Kirk Vaughn-Robinson lives a life filled with art and music

Kirk Vaughn-Robinson lives a  life filled with art and music

After 22 years on Broadway, more than 100 million people have seen The Phantom of the Opera, which has been produced in 14 different languages. It’s not only the longest running show on Broadway, but it’s also the longest running Broadway tour.

In late January, Phantom rolled into Orlando’s Bob Carr Performing Arts Center for a three-week run during which it celebrates its 7,000th performance.

Along with hundreds of costumes, elaborate sets and a musical score loved by the masses, Phantom brings with it dozens of talented actors including Kirk Vaughn-Robinson, whose creative endeavors reach beyond the theater and into the realm of another ancient art form—sculpting.

When he’s not performing the role of Gollywog/Fireman in the show with which he has spent almost 12 years touring, he works in a mobile studio he sets up in hotel rooms and creates sculptures that run the gamut from mythical to homoerotic.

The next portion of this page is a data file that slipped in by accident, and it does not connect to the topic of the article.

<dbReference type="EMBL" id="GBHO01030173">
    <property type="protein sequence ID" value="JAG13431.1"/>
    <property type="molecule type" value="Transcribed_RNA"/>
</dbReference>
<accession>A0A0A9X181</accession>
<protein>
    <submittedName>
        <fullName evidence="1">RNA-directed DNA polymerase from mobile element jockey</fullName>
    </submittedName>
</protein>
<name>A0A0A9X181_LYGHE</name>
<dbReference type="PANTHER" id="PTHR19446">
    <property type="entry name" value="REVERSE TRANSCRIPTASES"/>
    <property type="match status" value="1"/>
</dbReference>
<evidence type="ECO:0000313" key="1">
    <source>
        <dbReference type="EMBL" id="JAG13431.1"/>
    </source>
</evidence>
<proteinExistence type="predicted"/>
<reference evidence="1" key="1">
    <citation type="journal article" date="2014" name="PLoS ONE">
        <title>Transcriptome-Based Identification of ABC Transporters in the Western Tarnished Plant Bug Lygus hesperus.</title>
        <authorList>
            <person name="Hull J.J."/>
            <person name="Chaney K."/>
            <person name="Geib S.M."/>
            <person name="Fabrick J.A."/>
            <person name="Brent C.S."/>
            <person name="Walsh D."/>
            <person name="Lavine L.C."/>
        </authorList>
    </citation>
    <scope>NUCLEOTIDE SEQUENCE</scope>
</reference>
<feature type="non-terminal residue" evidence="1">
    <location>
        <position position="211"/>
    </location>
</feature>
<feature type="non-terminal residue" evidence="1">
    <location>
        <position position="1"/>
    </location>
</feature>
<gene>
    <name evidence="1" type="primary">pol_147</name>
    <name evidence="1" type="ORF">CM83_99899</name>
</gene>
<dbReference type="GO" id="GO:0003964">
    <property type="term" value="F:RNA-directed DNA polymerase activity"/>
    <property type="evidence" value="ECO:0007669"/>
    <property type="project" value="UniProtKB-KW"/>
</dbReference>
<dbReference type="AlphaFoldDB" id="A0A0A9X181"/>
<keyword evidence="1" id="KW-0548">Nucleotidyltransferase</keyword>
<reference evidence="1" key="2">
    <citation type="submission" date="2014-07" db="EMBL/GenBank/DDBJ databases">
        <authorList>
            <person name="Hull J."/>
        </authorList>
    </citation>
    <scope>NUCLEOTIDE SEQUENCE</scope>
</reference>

Shortly after arriving in Orlando, the out actor and artist sat down with Watermark to talk about being a part of one of Broadway’s most beloved shows, how he made the transition from opera to Broadway and where he finds the inspiration for his awe-inspiring sculptures.

PhantomSculpture1_819166032.jpgWatermark: Which came first, your desire to sing and perform or your love for creating art?
Kirk Vaughn-Robinson:  I don’t know that as a child I really knew what I was going to do, but I felt more drawn to being a performer.

We had this wonderful hearth in our house that was actually a two-way fireplace with one side in the family room and the other side in the living room. My sister and I used to put on shows on this hearth and we would do little tap numbers and my parents would get the biggest kick sitting on the other side and watching our feet and whatever we were doing to be creative.

Were your parents supportive of you choosing a career in the arts?
That’s where a lot of my inspiration came from. My parents have always been very supportive both in my pursuit of music and also in art. My mother never let me take art lessons because she said, “I want that to be the thing that you do for you and not something that you do for a grade or for a paycheck—but just so that you keep the joy.”